County jails end inmate dispute with Oklahoma - - Texoma news, weather and sports

County jails end inmate dispute with Oklahoma

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An inmate transportation van in Bryan County. (KTEN) An inmate transportation van in Bryan County. (KTEN)

DURANT, Okla. -- Oklahoma Gov. Kevin Stitt has signed legislation that will restore funds to county jails across the state.

It all comes down to housing state prisoners in local lockups.

A law that had been on the books for three years actually took money away from county jails and taxpayers. It let the state Department of Corrections withhold payments from county jails if sentencing documents were not received within five days of the court's decision.

That forced counties to spend money on inmates under the jurisdiction of the DOC.

Sheriffs lobbied to get that law revoked last year, but it was vetoed by former Gov. Mary Fallin.

"You take the five-day rule, it could build up at a minimum of $135 per person that we would be losing from the time the person was sentenced to prison to the five-day rule the way it was in effect," Bryan County Sheriff Johnny Christian said.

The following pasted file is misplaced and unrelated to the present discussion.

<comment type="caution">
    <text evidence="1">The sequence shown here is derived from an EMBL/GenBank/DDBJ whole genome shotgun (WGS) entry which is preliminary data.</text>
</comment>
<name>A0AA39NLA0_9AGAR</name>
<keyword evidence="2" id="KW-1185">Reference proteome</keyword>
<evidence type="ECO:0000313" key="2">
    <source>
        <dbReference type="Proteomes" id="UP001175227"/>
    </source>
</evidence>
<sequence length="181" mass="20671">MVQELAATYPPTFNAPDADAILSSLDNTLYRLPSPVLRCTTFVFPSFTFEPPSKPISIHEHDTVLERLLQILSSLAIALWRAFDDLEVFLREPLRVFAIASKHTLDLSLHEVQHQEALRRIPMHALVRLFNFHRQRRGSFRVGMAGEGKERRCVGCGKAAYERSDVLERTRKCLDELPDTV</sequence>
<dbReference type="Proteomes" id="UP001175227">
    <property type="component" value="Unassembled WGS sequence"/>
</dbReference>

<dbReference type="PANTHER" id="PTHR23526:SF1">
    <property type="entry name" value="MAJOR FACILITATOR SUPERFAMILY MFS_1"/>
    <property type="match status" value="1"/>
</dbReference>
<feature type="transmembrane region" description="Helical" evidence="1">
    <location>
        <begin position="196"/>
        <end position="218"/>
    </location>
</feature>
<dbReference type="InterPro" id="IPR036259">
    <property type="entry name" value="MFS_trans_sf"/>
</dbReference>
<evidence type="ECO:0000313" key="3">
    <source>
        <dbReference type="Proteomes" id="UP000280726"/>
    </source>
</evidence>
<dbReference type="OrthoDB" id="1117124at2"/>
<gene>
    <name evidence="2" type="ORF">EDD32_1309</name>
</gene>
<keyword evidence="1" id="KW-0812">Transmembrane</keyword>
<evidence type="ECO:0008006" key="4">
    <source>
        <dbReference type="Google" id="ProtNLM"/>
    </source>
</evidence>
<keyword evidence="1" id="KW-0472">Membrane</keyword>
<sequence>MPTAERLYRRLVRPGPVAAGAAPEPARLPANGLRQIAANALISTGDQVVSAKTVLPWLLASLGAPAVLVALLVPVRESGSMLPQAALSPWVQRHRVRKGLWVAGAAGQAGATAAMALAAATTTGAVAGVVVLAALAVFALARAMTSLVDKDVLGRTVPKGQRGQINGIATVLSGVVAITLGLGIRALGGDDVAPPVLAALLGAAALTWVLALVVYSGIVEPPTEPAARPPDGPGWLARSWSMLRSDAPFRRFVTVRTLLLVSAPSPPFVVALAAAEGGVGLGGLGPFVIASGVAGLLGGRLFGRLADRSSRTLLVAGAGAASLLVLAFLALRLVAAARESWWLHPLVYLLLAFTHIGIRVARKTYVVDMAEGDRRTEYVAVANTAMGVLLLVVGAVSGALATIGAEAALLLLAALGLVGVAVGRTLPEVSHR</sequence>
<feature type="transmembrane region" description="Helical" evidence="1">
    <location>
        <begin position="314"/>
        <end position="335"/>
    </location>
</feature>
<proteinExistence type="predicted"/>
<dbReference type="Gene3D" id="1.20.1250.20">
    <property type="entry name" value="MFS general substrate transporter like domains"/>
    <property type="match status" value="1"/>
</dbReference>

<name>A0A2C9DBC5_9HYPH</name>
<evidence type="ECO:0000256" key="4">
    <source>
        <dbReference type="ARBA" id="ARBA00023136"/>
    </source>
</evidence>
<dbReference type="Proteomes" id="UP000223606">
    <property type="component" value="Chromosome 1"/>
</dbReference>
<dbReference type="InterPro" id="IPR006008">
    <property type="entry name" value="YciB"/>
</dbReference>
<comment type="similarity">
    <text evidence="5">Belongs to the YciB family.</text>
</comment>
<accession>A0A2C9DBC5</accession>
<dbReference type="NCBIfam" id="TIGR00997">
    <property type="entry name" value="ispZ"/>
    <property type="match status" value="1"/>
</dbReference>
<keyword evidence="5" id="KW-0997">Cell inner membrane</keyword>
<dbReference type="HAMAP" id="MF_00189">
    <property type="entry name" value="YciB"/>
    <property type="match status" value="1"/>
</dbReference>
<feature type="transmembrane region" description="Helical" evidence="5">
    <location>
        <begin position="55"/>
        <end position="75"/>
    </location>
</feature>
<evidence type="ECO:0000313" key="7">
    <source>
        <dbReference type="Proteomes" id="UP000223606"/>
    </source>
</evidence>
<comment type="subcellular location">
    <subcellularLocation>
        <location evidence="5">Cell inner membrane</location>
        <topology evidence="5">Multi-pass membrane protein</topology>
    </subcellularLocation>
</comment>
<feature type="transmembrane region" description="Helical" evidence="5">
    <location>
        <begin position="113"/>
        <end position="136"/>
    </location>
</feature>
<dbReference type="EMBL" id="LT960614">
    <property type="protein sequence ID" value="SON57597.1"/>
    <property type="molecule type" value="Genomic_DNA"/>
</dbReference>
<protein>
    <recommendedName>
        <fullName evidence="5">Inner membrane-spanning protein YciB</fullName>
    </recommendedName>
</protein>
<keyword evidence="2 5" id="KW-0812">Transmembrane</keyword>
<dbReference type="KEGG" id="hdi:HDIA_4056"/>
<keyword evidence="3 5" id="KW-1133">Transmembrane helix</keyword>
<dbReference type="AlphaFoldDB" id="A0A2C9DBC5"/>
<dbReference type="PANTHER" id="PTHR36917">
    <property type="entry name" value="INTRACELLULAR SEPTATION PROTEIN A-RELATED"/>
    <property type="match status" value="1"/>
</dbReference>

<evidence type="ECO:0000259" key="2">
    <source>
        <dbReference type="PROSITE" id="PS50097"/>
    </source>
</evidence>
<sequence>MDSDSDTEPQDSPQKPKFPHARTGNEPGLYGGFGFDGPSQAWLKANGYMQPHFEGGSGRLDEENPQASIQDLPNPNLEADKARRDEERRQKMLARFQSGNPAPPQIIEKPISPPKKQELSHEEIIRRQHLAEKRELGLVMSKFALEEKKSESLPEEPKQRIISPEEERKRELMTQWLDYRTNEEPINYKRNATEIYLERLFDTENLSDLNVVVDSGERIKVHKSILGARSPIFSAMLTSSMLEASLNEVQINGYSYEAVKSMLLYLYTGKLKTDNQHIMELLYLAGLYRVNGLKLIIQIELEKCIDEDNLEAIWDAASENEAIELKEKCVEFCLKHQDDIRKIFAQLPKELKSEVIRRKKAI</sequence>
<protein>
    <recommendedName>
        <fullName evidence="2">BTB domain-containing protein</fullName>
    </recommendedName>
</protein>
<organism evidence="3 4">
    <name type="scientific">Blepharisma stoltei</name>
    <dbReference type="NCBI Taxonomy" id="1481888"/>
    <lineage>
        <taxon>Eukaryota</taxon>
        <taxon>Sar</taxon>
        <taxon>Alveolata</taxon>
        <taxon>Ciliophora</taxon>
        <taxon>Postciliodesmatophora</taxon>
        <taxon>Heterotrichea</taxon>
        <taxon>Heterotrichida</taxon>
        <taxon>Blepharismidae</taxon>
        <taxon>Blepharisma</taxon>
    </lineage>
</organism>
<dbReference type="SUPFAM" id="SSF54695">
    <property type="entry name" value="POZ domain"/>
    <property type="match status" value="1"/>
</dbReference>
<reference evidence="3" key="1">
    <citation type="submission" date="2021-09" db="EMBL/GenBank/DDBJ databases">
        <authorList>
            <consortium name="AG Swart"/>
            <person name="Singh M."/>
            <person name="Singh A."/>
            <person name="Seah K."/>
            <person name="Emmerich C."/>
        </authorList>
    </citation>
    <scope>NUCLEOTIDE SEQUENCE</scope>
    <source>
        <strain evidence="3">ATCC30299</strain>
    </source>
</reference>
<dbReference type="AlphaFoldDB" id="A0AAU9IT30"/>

The Oklahoma Sheriffs' Association said 29 counties lost more than $1.2 million in the first year of the law.

"When it comes to jails, we have to pinch every penny, watch every penny," Christian said. "Every penny matters, and that's the taxpayers' dollars, and so we want to make sure it's spent wisely and that the counties are taken care of appropriately as they should be."

The state's 77 sheriff departments worked with legislature and the new governor to get the original law overturned.

Oklahoma Attorney General Mike Hunter ruled that the DOC was violating the Oklahoma Constitution.

On Tuesday, Gov. Stitt signed Senate Bill 244 into law, repealing the previous legislation.

Now money, within the counties will be spent accordingly.

"This way, we are going to get more funding paid through the DOC so we can house more to help out DOC for overflow," jail administrator Kristy Toombs explained.

The new law goes into effect at the end of the month.

Meanwhile the Oklahoma Sheriffs' Association said Oklahoma County Commissioners are suing the DOC to recover money lost since the original five-day rule was established.

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